• Smoking. Tobacco smoke has chemicals with the potential of destroying cells in various body parts including the cervix. These damages may lead to development of cancer.
• History of the disease in the family. Women in the family with the history of the disease (mother or sister had a disease) are said to be at an increased risk of developing the disease than those who are not in such families.
• Long term use of oral contraceptive pills. Some studies indicate that, women who have used oral contraceptive pills for a long period (more than five years) are at an increased risk of developing cervical cancer. The risk decreases after stopping using those pills. Hence it is advised that, women should discuss with their doctors if the benefits of those pills outweighs the risk before staring using the pills.
• Weakened immune system. Women with weakened immune system are at higher risk of developing cancer of cervix than those with strong body immunity. Body immunity helps to destroy HPV viruses, so having a weakened body immunity system will increase the risk of HPV infection which might lead to cancer. This group of women include those with HIV –AIDS and those using drugs to lower body immunity after transplantation.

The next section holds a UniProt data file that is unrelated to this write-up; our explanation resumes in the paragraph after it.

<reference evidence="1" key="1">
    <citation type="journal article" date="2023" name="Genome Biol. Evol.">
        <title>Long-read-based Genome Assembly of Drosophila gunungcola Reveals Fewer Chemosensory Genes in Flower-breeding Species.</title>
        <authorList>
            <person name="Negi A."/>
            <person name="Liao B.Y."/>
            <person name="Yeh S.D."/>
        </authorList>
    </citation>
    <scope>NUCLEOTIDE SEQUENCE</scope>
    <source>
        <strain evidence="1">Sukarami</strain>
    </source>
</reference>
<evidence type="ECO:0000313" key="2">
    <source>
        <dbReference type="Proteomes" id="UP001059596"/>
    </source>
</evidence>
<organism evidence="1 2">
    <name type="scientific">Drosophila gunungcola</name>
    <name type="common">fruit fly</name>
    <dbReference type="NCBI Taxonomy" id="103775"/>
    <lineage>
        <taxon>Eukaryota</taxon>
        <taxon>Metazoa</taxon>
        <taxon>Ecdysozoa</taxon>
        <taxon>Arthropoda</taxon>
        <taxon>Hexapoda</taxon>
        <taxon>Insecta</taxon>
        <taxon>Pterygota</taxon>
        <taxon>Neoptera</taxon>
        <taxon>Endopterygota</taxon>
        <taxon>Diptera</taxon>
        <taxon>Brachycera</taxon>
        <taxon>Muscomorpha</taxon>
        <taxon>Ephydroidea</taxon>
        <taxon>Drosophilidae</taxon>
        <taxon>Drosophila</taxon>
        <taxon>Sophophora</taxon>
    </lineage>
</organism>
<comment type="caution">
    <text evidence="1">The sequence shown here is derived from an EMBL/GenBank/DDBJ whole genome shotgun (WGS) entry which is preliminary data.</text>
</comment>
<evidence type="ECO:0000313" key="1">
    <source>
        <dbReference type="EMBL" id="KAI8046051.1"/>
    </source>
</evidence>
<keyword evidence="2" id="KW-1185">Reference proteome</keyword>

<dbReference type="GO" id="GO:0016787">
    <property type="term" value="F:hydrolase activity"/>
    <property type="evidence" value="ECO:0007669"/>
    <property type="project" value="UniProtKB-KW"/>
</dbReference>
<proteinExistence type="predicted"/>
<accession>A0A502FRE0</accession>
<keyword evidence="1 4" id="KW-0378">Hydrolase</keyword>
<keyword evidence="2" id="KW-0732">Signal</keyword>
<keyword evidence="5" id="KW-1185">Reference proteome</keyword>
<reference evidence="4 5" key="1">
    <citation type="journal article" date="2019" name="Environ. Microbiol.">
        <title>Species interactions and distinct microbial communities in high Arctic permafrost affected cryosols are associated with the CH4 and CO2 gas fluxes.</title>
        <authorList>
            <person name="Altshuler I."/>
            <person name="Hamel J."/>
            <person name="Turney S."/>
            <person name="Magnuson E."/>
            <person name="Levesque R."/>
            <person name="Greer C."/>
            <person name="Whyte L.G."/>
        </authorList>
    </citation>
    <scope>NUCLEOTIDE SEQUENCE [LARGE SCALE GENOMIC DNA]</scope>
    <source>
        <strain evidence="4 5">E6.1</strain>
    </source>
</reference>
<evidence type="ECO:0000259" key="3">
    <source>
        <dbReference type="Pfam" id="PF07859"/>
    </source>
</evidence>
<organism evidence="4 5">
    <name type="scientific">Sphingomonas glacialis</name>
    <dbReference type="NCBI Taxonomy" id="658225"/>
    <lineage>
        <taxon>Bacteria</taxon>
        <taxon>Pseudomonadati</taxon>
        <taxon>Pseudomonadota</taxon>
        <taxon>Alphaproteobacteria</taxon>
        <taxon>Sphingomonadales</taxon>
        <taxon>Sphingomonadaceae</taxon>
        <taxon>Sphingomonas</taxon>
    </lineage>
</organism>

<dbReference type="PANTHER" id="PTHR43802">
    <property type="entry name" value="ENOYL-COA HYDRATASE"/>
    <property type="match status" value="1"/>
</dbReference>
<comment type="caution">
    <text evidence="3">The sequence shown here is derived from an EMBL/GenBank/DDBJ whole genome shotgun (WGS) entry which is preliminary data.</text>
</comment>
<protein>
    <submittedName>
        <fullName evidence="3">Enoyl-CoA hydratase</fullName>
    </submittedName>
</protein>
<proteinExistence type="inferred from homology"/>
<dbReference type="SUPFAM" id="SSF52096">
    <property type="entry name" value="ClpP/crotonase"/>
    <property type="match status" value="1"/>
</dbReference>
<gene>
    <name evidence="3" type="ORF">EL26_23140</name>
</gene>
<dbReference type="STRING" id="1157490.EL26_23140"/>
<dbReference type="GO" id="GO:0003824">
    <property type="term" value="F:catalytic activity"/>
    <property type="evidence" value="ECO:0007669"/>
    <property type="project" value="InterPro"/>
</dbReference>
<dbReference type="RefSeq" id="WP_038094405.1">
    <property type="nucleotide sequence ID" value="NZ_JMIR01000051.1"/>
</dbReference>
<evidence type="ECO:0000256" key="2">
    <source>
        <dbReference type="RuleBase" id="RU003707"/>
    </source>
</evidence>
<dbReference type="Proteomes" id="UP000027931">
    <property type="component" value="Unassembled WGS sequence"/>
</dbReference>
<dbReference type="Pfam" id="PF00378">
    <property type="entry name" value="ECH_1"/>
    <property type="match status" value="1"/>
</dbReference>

• Exposure to diethylstilbestrol (DES). DES was the drug used in 1940S up until early 1970s to prevent miscarriage. Some studies indicate that, women whose mothers used this kind of drug are at an increased risk of developing cervical cancer than normal.
• Overweight. A woman who is overweight, is at an increased risk of developing adenocarcinoma of cervix.

To prevent something you need first to know what causes that thing to happen. Since until now the real cause of cervical cancer is not clearly known, the only way of preventing development of this cancer is to detect and treating precancerous conditions and preventing those precancerous conditions from developing. Early detection can be done through regular screening tests while prevention of precancerous conditions can be done through,
• Using HPV vaccine. Since there are HPV vaccines, it is important to be vaccinated in order to prevent HPV infections
• Avoid to have multiple sex partners
• Avoiding sex with those who have many sexual partners
• Avoiding to start having sex at very young age
• Using condoms to prevent HIV transmission

When it comes to cancer, early detection normally provide better treatment outcome. When cervical cancer is found early, chances for better treatment outcome are very high. For most cancers, early detection has been greatly contributed by the presence of screening process. Screening is the process of running some tests to someone who has no signs and symptoms of the disease to check for the presence or absence of the disease. For screening of cervical cancer pap test and HPV test are mostly used. These two tests involve taking a sample of cells from the cervix and examining it in the laboratory to see if there are any abnormal changes (signs) that might require further investigations to prove if it is cancer or not.